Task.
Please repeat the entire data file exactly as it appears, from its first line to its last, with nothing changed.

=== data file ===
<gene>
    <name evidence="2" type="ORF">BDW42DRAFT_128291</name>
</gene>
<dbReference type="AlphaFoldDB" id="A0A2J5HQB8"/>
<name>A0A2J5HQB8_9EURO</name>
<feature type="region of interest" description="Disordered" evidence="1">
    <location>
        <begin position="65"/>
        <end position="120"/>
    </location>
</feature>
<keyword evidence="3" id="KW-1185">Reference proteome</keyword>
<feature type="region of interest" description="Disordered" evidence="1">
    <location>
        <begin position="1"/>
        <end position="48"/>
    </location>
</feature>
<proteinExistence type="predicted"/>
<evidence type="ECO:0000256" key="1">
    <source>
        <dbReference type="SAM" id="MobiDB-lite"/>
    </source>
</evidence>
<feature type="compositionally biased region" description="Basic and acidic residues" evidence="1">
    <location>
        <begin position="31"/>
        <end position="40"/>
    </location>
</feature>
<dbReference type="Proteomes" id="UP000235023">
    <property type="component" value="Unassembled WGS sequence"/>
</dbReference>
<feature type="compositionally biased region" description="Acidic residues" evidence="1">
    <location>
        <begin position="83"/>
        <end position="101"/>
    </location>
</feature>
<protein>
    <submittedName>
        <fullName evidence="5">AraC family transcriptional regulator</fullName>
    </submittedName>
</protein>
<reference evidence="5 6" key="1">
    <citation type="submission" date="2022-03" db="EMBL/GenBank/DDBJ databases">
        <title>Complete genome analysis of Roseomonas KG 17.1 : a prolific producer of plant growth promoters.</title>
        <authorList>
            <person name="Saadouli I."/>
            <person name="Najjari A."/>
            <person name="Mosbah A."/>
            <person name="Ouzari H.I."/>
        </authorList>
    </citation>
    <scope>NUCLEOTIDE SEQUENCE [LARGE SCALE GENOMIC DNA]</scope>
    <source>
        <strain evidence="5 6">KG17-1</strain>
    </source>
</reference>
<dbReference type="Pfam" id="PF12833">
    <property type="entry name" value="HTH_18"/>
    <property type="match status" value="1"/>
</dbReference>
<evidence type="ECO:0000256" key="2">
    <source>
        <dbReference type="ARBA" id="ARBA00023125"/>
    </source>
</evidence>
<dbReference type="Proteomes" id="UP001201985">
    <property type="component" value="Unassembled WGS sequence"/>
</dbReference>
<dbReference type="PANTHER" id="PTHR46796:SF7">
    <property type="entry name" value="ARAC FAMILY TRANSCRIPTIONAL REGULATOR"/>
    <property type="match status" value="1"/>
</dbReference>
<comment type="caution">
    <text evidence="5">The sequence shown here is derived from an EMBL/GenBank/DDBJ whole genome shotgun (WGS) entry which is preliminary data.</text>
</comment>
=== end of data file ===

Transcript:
<gene>
    <name evidence="2" type="ORF">BDW42DRAFT_128291</name>
</gene>
<dbReference type="AlphaFoldDB" id="A0A2J5HQB8"/>
<name>A0A2J5HQB8_9EURO</name>
<feature type="region of interest" description="Disordered" evidence="1">
    <location>
        <begin position="65"/>
        <end position="120"/>
    </location>
</feature>
<keyword evidence="3" id="KW-1185">Reference proteome</keyword>
<feature type="region of interest" description="Disordered" evidence="1">
    <location>
        <begin position="1"/>
        <end position="48"/>
    </location>
</feature>
<proteinExistence type="predicted"/>
<evidence type="ECO:0000256" key="1">
    <source>
        <dbReference type="SAM" id="MobiDB-lite"/>
    </source>
</evidence>
<feature type="compositionally biased region" description="Basic and acidic residues" evidence="1">
    <location>
        <begin position="31"/>
        <end position="40"/>
    </location>
</feature>
<dbReference type="Proteomes" id="UP000235023">
    <property type="component" value="Unassembled WGS sequence"/>
</dbReference>
<feature type="compositionally biased region" description="Acidic residues" evidence="1">
    <location>
        <begin position="83"/>
        <end position="101"/>
    </location>
</feature>
<protein>
    <submittedName>
        <fullName evidence="5">AraC family transcriptional regulator</fullName>
    </submittedName>
</protein>
<reference evidence="5 6" key="1">
    <citation type="submission" date="2022-03" db="EMBL/GenBank/DDBJ databases">
        <title>Complete genome analysis of Roseomonas KG 17.1 : a prolific producer of plant growth promoters.</title>
        <authorList>
            <person name="Saadouli I."/>
            <person name="Najjari A."/>
            <person name="Mosbah A."/>
            <person name="Ouzari H.I."/>
        </authorList>
    </citation>
    <scope>NUCLEOTIDE SEQUENCE [LARGE SCALE GENOMIC DNA]</scope>
    <source>
        <strain evidence="5 6">KG17-1</strain>
    </source>
</reference>
<dbReference type="Pfam" id="PF12833">
    <property type="entry name" value="HTH_18"/>
    <property type="match status" value="1"/>
</dbReference>
<evidence type="ECO:0000256" key="2">
    <source>
        <dbReference type="ARBA" id="ARBA00023125"/>
    </source>
</evidence>
<dbReference type="Proteomes" id="UP001201985">
    <property type="component" value="Unassembled WGS sequence"/>
</dbReference>
<dbReference type="PANTHER" id="PTHR46796:SF7">
    <property type="entry name" value="ARAC FAMILY TRANSCRIPTIONAL REGULATOR"/>
    <property type="match status" value="1"/>
</dbReference>
<comment type="caution">
    <text evidence="5">The sequence shown here is derived from an EMBL/GenBank/DDBJ whole genome shotgun (WGS) entry which is preliminary data.</text>
</comment>